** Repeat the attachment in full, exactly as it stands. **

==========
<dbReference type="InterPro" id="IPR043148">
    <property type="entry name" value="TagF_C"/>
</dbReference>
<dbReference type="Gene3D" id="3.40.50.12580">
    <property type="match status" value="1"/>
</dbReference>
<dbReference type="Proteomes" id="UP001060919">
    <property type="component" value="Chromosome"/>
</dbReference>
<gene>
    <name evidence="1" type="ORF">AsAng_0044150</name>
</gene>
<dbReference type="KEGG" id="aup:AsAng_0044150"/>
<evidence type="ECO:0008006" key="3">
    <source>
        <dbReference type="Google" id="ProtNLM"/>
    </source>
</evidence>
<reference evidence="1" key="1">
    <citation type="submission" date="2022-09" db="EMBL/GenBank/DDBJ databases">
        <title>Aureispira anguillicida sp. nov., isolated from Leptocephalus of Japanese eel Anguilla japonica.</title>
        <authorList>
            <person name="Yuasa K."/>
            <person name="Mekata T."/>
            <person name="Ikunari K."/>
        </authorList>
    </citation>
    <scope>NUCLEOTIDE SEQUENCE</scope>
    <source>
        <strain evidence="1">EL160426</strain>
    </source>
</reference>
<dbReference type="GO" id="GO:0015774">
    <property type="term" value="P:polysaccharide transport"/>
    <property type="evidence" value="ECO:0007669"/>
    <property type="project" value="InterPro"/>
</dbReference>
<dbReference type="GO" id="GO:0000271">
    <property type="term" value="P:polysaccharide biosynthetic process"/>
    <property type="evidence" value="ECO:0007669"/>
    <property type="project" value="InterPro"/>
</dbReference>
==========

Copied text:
<dbReference type="InterPro" id="IPR043148">
    <property type="entry name" value="TagF_C"/>
</dbReference>
<dbReference type="Gene3D" id="3.40.50.12580">
    <property type="match status" value="1"/>
</dbReference>
<dbReference type="Proteomes" id="UP001060919">
    <property type="component" value="Chromosome"/>
</dbReference>
<gene>
    <name evidence="1" type="ORF">AsAng_0044150</name>
</gene>
<dbReference type="KEGG" id="aup:AsAng_0044150"/>
<evidence type="ECO:0008006" key="3">
    <source>
        <dbReference type="Google" id="ProtNLM"/>
    </source>
</evidence>
<reference evidence="1" key="1">
    <citation type="submission" date="2022-09" db="EMBL/GenBank/DDBJ databases">
        <title>Aureispira anguillicida sp. nov., isolated from Leptocephalus of Japanese eel Anguilla japonica.</title>
        <authorList>
            <person name="Yuasa K."/>
            <person name="Mekata T."/>
            <person name="Ikunari K."/>
        </authorList>
    </citation>
    <scope>NUCLEOTIDE SEQUENCE</scope>
    <source>
        <strain evidence="1">EL160426</strain>
    </source>
</reference>
<dbReference type="GO" id="GO:0015774">
    <property type="term" value="P:polysaccharide transport"/>
    <property type="evidence" value="ECO:0007669"/>
    <property type="project" value="InterPro"/>
</dbReference>
<dbReference type="GO" id="GO:0000271">
    <property type="term" value="P:polysaccharide biosynthetic process"/>
    <property type="evidence" value="ECO:0007669"/>
    <property type="project" value="InterPro"/>
</dbReference>